So, next time you are doing laundry or just putting on a freshly laundered shirt, take a minute to pray for Lee and his friends, that they will feel welcome in our home and feel a bit of Jesus' love this Christmas.  (And think of me Sunday night, sitting with a big smile on my face, as I enjoy Holiday on Ice!)

Tuesday, December 9, 2014

Thanksgiving, a Polish Angel and a Black Eye

A Polish Angel
We're driving through Poland, anxious to get back to Germany after our Thanksgiving celebration in Czech.  We are already delayed one day because of the freezing rain that had turned the roads to ice.  As we pass through the outskirts of a town, the car behind us starts flashing its lights.  Jim looks down at his speed. No, he's not speeding. He checks to make sure his lights are on, as it is the law in Poland to always drive with your lights on. Can't be that, his lights are on.  The car pulls up next to us with the driver waving frantically.  The car pulls over and we pull over in front of him.  A man gets out of his car and comes up to my window, rapidly speaking and waving his hands.  Jim gets out of the car and through hand motions and pointing, we figure out that our right back tire is loose and wobbling back and forth as we drive.  Upon closer inspection, Jim sees that two of the five lug bolts are broken completely off!  The man drives away and we slowly pull out, looking for a gas station or somewhere to get it looked at.  Within about 2 minutes, we see a tire store with a garage!  We leave our car and call our friends, Dan and Laura Hash, who live nearby.  As we tell the story to Laura, she says, "Wow, that man sounds like an angel!"  To which Jim replied, "Yes, and he looked an awful lot like Dick Patty!"  (Dave Patty's father, for those of you who know him.)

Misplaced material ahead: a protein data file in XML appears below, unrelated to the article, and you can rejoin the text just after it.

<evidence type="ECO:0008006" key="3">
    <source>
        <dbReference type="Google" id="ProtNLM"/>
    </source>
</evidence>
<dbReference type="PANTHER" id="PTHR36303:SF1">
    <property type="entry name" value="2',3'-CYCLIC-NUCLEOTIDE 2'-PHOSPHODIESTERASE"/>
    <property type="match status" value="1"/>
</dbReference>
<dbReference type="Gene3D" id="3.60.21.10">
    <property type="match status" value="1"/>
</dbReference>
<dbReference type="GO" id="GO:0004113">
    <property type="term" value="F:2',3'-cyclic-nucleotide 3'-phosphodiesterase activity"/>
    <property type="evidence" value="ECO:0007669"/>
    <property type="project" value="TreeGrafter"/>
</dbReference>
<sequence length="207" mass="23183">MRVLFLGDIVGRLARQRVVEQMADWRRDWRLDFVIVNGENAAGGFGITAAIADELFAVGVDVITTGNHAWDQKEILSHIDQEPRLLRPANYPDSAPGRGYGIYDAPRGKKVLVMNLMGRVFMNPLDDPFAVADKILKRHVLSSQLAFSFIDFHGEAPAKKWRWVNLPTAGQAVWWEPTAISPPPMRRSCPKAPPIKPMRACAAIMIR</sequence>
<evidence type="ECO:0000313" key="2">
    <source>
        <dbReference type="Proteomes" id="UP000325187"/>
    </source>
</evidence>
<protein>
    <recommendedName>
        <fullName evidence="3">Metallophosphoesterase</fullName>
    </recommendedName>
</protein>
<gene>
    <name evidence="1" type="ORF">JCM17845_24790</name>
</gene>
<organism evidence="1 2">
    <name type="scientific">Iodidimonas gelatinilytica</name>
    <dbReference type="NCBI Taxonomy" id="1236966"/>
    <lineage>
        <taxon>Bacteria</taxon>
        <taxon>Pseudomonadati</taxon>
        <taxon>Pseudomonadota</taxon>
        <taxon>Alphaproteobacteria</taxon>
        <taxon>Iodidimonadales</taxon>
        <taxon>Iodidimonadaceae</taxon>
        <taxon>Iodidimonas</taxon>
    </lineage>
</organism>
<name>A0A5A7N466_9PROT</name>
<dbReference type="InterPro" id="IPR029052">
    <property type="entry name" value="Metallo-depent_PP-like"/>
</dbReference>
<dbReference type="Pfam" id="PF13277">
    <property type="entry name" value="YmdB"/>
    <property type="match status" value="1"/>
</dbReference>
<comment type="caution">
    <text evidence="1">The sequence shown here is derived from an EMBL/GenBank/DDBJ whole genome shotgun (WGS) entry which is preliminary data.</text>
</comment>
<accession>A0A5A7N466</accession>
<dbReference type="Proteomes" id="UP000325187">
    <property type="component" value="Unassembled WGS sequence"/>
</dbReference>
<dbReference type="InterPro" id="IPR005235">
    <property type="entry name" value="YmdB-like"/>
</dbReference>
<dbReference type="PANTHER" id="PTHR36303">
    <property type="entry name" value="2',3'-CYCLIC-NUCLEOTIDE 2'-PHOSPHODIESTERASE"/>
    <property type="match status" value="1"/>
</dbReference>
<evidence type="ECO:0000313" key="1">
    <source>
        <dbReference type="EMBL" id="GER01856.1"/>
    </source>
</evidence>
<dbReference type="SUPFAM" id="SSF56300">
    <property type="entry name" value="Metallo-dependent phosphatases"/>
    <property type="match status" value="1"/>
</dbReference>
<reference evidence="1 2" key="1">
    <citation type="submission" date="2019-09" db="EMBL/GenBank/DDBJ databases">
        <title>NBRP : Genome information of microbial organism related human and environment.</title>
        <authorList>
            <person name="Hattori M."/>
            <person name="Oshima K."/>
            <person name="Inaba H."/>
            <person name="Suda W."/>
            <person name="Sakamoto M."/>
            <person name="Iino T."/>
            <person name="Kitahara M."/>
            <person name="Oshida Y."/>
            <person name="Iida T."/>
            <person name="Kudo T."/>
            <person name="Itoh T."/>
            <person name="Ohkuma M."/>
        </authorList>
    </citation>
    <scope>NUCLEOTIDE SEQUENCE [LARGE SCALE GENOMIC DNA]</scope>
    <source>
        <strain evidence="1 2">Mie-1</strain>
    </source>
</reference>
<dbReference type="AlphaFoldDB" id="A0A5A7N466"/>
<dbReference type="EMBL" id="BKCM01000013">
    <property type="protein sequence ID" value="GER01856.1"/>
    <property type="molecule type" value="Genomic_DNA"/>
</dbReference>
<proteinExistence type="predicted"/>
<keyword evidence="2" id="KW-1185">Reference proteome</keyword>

Well, this was the culprit. A small ring, about the size of a bracelet, had mistakenly been left on the axle after the summer tires were removed and the winter tires put on!   Too many more kilometers and our tire would have come completely off!  I'm not saying that all angels are Polish, but God sure sent us a Polish one that day!

A Black Eye

We had a wonderful Thanksgiving in Czech with about 100 of our American Josiah Venture teammates and families!  (To read more about our Thanksgiving gathering, check out Connie Patty's blog post at

Now, no Thanksgiving would be complete without a rousing game of American football.  So, Jim went down to the field to join in on the game of flag football.  As he looked around, he noticed he was the only one there over the age of 50.  That should have been his first clue!  But, no, he goes ahead and dives in where all other men over 50 tremble to tread!  But, never being one to hesitate, he came back with the greatest souvenir of all, a manly looking black eye!!!

So, weather you think angels are Polish or that black eyes are manly, we know this Thanksgiving will go down in our "Thankful Book" as the Thanksgiving God used a Polish Angel to deliver us and a black eye to remind us that we aren't as young as we once were!